Pic of the day: If the consciousness is not bound to the body, there is no knowing where it may go.
This is not so much a continuation of the last three days, but rather a new line of thought inspired by the video I linked to yesterday. In it, philosopher Ken Wilber demonstrates how he could emulate various stages of sleep on a brainwave scanner by means of meditation. He also turned his brain almost off. Of course there was still some activity: We must assume that his heart was still beating, his lungs still breathing, bladder control and temperature control etc… the brain does a bit more stuff than thinking. So either consciousness takes extremely little resources, or the consciousness may really be, as Wilber believes, not localized to the bodymind. (That is, not generated by the brain.) Any of these alternatives is deeply, deeply disturbing.
To take the most innocent looking alternative first: If the human consciousness requires almost no resources from the brain, then any number of animals could be capable of this level of consciousness, and we would never know. All mammals for sure, as their brains are far more active than that. Birds, probably: The core of their brains is similar to ours, although the brain cortex is different. The same goes for reptiles. Perhaps not frogs and toads, but how would we know for sure? While I am sure some people would be happy to imply that only Ken Wilber has a consciousness similar to frogs and toads, I think his academic achievements speak for themselves. The man has a disturbing tendency to notice things that the rest of us overlook. And consciousness is one of them: After all, we all have one, so we tend to take it for granted and just move on with our lives.
The other alternative is, of course, even worse. If the consciousness is not located in the brain (or in the body at all) then there must exist a separate aspect of reality in which it resides. This would be a crushing blow for contemporary science, which insists that the material world is all there is (or at least if there is some other reality, the two do not intersect and we will never be able to know anything about it and shouldn't even try.) Proof of a spiritual reality could hardly come at a worse time for science: Only a few years ago, we discovered that ordinary matter and energy only make up approximately 5% of the known universe. The rest of it is collectively known as dark matter and dark energy, of which dark energy is supposedly the most common. I don't in any way believe that these two topics are related, but taken together they would leave the impression that we know almost nothing about anything. And people already have little faith in science as it is.
You might think that I as a Christian would be delighted to hear that the consciousness is not limited to the body. You would be dead wrong, as it were. If consciousness is not bound to the body, it might survive death. The Bible states pretty clearly that this is not the case. It states that the dead know nothing and that only God has immortality. If our consciousness could just wave goodbye to the body and float on, it would in effect be immortal, and the Bible would either be wrong or we would be misunderstanding it, neither of which would leave us Christians in an enviable position. It would also make the resurrection no longer very important.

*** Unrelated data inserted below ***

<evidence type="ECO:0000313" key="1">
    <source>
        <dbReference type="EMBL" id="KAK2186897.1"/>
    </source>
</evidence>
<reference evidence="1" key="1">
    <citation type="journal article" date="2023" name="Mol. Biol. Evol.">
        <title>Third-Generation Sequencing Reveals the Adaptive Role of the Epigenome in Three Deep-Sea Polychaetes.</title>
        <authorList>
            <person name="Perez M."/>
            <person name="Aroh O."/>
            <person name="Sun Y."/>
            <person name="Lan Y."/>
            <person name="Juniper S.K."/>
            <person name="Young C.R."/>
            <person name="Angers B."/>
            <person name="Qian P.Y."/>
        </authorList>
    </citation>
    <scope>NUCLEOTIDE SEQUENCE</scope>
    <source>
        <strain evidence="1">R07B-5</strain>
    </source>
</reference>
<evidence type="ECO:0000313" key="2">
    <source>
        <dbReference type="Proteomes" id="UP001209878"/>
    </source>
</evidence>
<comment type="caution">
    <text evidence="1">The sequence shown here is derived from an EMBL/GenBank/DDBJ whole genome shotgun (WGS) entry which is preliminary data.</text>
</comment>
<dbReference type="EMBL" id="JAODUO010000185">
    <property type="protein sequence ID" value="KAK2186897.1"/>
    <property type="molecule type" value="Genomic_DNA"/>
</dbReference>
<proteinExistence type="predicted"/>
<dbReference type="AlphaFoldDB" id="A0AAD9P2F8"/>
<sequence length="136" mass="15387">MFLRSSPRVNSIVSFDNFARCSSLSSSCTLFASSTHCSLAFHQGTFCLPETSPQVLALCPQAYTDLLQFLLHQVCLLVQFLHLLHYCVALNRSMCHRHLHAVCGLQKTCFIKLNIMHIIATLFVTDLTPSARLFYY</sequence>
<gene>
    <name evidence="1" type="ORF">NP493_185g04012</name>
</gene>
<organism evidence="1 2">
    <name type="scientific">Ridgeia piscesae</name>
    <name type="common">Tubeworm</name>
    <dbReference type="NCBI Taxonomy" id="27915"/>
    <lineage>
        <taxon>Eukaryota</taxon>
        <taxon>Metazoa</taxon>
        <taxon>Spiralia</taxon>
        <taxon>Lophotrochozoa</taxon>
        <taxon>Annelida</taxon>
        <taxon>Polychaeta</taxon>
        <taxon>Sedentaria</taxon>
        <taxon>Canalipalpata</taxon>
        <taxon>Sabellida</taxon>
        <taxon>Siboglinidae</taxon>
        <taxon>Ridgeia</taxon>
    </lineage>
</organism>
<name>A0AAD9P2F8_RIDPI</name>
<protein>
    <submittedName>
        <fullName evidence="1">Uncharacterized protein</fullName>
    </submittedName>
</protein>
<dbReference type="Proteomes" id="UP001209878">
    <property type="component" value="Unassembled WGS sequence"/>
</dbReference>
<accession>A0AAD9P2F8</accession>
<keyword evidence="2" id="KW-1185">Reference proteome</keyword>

The most likely explanation as I see it is that Wilber by
"consciousness" means something more similar to "spirit" than "soul".
The spirit is supposedly eternal, coming from and returning to God.
The soul is individual, while Wilber specifically mentions that the
state of almost no brain activity is not identifying with the bodymind.
So the consciousness (as Wilber uses the word) may be eternal, but it
is not a personal immortality. To quote the disturbing lyrics from the
song "No Bounds" by G.O.L:
Nor am I particularly excited by the idea of people losing faith in science. There's already too much superstition and ignorance, as I'm sure you have already noticed. I occasionally write about this myself. The prevailing attitude seems to be that if science is not 100% correct in all things, then we might just as well believe whatever we want. Since the tropical hurricane that destroyed New Orleans is not proven to be caused by global warming, perhaps it was caused by blacks and whites having children together? After all, science cannot disprove it, can it? There was supposedly quite a bit of that in New Orleans, after all. And perhaps girls really can't get pregnant the first three times, and the ones who claim so are just lying. You know, it's not like science has anything useful to say about it. We already know that we can't trust science, right?
I think the answer is to study the subject of consciousness more closely. Until recently it has been mainly a topic of religion and philosophy, with very little empirical data to back it up. But consciousness being quite possibly the single most important part of our lives, it deserves to be taken more seriously.
Visit the archive page for the older diaries I've put out to pasture.